Cameron in Brussels: not so much a U-turn, more a black flip

David Davis leads Tory backlash after PM allows European Court to enforce eurozone fiscal pact

Column LAST UPDATED AT 15:07 ON Tue 31 Jan 2012

DAVID DAVIS is leading Tory eurosceptics in pressing David Cameron to think again about allowing the European court to be used by the 17 eurozone countries because, he warned, it could end up harming British interests.

The cheers that greeted David Cameron over his use of the veto before Christmas risk turning into jeers from his own side this afternoon over Cameron's change of policy towards the 17, following their decision to adopt a "fiscal compact" for closer economic integration to sort out the euro crisis.

"It's not so much a U-turn, more an Olympic-standard back flip," one disgruntled Tory told the Mole.

Cameron won the cheers from his own side in December by promising Tory eurosceptics that he would not allow the 17 eurozone countries to use the institutions of the EU. Yesterday, however, he agreed that they could.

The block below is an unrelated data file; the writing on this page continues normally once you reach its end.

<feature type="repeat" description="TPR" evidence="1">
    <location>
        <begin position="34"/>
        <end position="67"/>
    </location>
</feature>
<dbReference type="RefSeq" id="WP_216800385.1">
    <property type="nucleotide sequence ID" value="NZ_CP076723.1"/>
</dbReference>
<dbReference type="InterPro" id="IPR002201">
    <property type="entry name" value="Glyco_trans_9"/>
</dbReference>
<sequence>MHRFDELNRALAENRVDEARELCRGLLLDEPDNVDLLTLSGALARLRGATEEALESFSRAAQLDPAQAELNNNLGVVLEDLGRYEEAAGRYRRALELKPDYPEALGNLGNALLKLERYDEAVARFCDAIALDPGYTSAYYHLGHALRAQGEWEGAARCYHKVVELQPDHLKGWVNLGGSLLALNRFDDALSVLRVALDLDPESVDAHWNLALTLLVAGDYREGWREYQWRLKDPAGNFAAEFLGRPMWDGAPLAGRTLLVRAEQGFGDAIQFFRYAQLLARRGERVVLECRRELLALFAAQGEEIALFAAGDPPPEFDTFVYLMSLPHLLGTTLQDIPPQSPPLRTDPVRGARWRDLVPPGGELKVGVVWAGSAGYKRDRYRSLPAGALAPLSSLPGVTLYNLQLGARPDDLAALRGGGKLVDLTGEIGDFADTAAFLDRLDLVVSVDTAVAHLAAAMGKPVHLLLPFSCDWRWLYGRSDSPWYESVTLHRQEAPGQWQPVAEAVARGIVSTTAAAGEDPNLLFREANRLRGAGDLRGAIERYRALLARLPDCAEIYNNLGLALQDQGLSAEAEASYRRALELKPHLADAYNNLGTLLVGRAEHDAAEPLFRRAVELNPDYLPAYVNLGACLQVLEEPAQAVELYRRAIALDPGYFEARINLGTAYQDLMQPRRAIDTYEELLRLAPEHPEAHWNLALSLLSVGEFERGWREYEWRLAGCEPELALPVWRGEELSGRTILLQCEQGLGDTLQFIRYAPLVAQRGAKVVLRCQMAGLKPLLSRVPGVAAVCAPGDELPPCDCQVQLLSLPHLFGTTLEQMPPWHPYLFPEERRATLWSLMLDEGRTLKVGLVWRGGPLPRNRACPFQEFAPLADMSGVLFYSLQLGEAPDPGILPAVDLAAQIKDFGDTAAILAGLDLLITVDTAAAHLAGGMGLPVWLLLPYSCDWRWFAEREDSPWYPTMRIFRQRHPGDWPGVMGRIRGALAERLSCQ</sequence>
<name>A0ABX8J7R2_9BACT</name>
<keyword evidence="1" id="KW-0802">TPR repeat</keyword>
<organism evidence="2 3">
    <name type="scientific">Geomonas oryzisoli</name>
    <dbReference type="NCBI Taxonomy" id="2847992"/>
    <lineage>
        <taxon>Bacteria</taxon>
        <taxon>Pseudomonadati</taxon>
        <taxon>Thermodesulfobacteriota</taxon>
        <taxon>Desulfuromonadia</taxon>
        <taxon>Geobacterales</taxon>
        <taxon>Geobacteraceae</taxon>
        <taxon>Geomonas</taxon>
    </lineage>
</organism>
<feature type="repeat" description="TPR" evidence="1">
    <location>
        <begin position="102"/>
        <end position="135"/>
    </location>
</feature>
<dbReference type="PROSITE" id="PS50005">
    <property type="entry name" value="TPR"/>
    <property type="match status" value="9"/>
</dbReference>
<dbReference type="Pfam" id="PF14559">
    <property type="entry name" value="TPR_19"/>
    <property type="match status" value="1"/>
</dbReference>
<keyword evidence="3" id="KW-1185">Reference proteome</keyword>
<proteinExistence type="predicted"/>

Speaking on BBC Radio's World at One today, Davis – an old hand in Brussels and a former Tory minister for Europe – said Cameron should think again. "It is very important that the veto includes the use of some of the institutions, not rooms, coffee machine and staff support but the court.

"There is a real risk by allowing the European court to have a say in the new fiscal union, we will do ourselves harm."

David predicted that the mood would be "worried" rather than "hostile" but bruiser Davis was never a convincing diplomat.

The big fear of the eurosceptics is that Sarkozy backed by Merkel will press for all financial transactions to be taxed, putting the City of London risk, and then get the European court to uphold it.

Davis brushed aside Cameron's assurance that he has reserved judgment on the court. "It is too late. Who is he going to make a challenge to? The European court?"

It means that Ed Miliband, the Labour leader, has been handed the second big political bonus of the week, after forcing Stephen Hester, the RBS chief executive, to forgo his £1m bonus. For the second time in a week, Cameron has been made to look weak and dithering.  ·